Dancing Lessons from God

part three


Apollo walked outside the shuttle and stretched, looking at the sunrise. It had been a long time since he had seen one, he reflected; this was a pretty one, neon red sun coming up through wispy gold and pink clouds. He wished Starbuck and Boxey were here to see it, then laughed. Boxey wouldn't have paid any attention, and Starbuck wouldn't have gotten out of bed.

"Morning, sir," Feist said, appearing from the other end of the camp, where some of the techs had started to serve breakfast.

"Good morning, Feist," Apollo said. He'd already learned that Fenrir and Feist, two otherwise dissimilar men, were both big on casual discipline. At least he was assuming it was them; Boomer had never been much on being called 'sir' every time he turned around. He supposed he wasn't either, come to that; Blue had its flight sergeants, but Jolly and Giles before their promotions, and Greenbean and Rafe still, rarely let the word cross their lips. Starbuck had corrupted them, he supposed, grinning to himself; his lifemate only said 'sir' when he didn't mean it. "Everything quiet?"

"Yes, sir; nothing moving with more brain cells than Wotan."

Apollo laughed. After three days he'd learned that the young pilot, who was Feist's wingman, wasn't quite the idiot Boomer had called him, but he was definitely Red's odd man out. For one thing, his was a battlefield commission, based on numerous eyewitness accounts of his ferocity at Cimtar, and he was only nineteen now, having been a brand-new corporal. For another, he was an orphan who'd grown up outside the barracks on Kevala, practically a service brat, but one acquainted, deeply, with the unorthodox way of doing things. It was Red's way to treat him half like a mascot and half like a little brother, and he seemed supremely content as much with the head-smacks as the hugs. In fact, he was at this moment trailing after Feist, and now said,

"Hey, I resemble that remark, lieutenant."

"You need to get some new material," Feist said. "Coming to breakfast, sir?"

"In a moment," Apollo said. They nodded and walked on, the white-blond boy chattering about something. Apollo looked around. They were camped on a beach, near a river, and sea avians were wheeling above his head, crying to each other. He wondered what they made of the intruders on the beach, or if they'd really even noticed. They reminded him, involuntarily, of Avi Avian, and he wished again that Boxey was here to see them. And the ocean.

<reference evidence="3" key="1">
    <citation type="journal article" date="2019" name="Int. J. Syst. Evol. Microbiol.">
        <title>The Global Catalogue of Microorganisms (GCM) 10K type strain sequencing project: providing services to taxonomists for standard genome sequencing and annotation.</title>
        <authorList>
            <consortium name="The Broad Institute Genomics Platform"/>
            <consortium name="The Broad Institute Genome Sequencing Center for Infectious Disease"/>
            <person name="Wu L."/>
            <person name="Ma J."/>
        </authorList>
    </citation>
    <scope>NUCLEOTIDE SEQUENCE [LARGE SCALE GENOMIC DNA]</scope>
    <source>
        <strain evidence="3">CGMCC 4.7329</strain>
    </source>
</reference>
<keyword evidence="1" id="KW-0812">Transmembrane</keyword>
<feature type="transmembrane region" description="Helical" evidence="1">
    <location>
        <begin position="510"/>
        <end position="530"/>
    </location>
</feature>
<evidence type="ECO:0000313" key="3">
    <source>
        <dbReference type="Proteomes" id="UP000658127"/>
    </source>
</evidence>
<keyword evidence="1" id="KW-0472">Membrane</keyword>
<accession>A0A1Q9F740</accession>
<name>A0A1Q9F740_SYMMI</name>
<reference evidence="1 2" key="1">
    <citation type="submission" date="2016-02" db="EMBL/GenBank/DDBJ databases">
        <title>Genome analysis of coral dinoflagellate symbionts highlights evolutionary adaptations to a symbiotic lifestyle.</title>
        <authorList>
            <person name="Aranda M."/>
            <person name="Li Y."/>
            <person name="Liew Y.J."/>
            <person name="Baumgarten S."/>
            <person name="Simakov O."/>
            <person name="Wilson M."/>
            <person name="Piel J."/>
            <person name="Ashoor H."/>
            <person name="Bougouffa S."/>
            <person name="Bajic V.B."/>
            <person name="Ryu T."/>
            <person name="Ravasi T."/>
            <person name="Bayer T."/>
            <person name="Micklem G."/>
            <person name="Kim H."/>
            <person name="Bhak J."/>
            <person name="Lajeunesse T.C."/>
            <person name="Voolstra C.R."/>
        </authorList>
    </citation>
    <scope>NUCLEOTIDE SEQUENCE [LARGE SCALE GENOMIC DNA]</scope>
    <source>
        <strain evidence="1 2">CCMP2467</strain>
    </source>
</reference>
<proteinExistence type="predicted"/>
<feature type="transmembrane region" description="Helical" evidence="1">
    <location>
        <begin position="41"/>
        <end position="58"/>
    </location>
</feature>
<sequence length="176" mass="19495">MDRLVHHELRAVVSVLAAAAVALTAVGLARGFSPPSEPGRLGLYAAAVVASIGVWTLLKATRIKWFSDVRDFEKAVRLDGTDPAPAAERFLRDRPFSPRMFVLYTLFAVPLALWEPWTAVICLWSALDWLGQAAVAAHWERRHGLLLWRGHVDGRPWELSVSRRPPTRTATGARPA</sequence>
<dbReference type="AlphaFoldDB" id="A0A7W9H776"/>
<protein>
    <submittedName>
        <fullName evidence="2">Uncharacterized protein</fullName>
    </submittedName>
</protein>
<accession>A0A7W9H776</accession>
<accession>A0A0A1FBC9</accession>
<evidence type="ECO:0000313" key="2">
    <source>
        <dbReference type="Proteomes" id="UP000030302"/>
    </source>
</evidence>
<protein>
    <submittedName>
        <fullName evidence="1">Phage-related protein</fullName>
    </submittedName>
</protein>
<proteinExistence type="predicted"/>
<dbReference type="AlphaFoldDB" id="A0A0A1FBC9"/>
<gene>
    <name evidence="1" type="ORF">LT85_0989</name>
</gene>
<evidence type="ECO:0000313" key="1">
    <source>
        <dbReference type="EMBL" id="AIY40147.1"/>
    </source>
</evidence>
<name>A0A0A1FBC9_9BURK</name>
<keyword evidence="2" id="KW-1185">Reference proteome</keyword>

He wondered how they were getting along on the Galactica. His wristchrono told him that, although it was dawn here, it was about midnight there. Starbuck would be heading back to the barracks, and Athena would be soon be getting ready to go to sleep. He wondered, suddenly, if she and Starbuck would have talked about the picture he'd put up in the front room. For that matter, she might have known; if she'd been at Cap City Base, as Starbuck thought, their mother would probably have told her she was going to Naiacap, and why... If Boxey was going to be interested in Ila, Athena could tell him more stories than Apollo could, he was sure. Mothers were closer to daughters than sons, weren't they?

He wasn't hungry, but he decided he should go and eat, anyway. The first day of an entirely out-of-sync schedule was the hardest. He hadn't slept much, but it would be another eight centares till planetary night... this world spun more quickly than Caprica had. And breakfast would keep him distracted from wondering how Starbuck had spent his evening. Because he didn't, really. Wonder.

Starbuck was, after all, an intelligent, grown man with a strong will. He had to know as well as Apollo why he'd been sent on this mission, and he was capable of going a day without sex. He was; he had in the past. Often. Complaining bitterly about it, of course, but still...

Six days might be pushing it, Apollo had to admit. No. Even six days... he might kill Apollo when he got back, but he could hold out six days. Apollo thought about that reunion for a few centons, and then decided that now was not the time or the place for that.

Instead, he went down and got something to eat, and talked with the head of the techs about the tests they'd be running today to determine if the marine life was edible and the water potable. The fleet had tankers half-full; if they could fill them here, it would be a good thing, and if they could harvest a mass of protein from the sea it would be better. Apollo felt a trace of guilt at hoping that the entire planet was poisonous, repressed it, and hoped instead that his father might prove mildly allergic to the sealife here. Feeling better, he went to find Fenrir and discuss security procedures.

This was going to be the most boring six days of his life, he could tell.

"What did you do to piss off the commander last night, Bucko?"

Giles was the first one who actually said anything to him about it, though he'd gathered his shares of black looks as the rest of Blue had come in. This afternoon, while they sat around and gathered dust and got bored out of their skulls, he figured he'd really hear about it.

"Nothing," he said honestly. "I have no idea what set him off..."

"Come on," Giles said. "Don't try Starbucking me. I know that tone. What happened?"

"I don't know," Starbuck repeated. "He came to talk to Boxey and... I think he was trying to get Boxey unsupervised so he'd have an excuse to take him."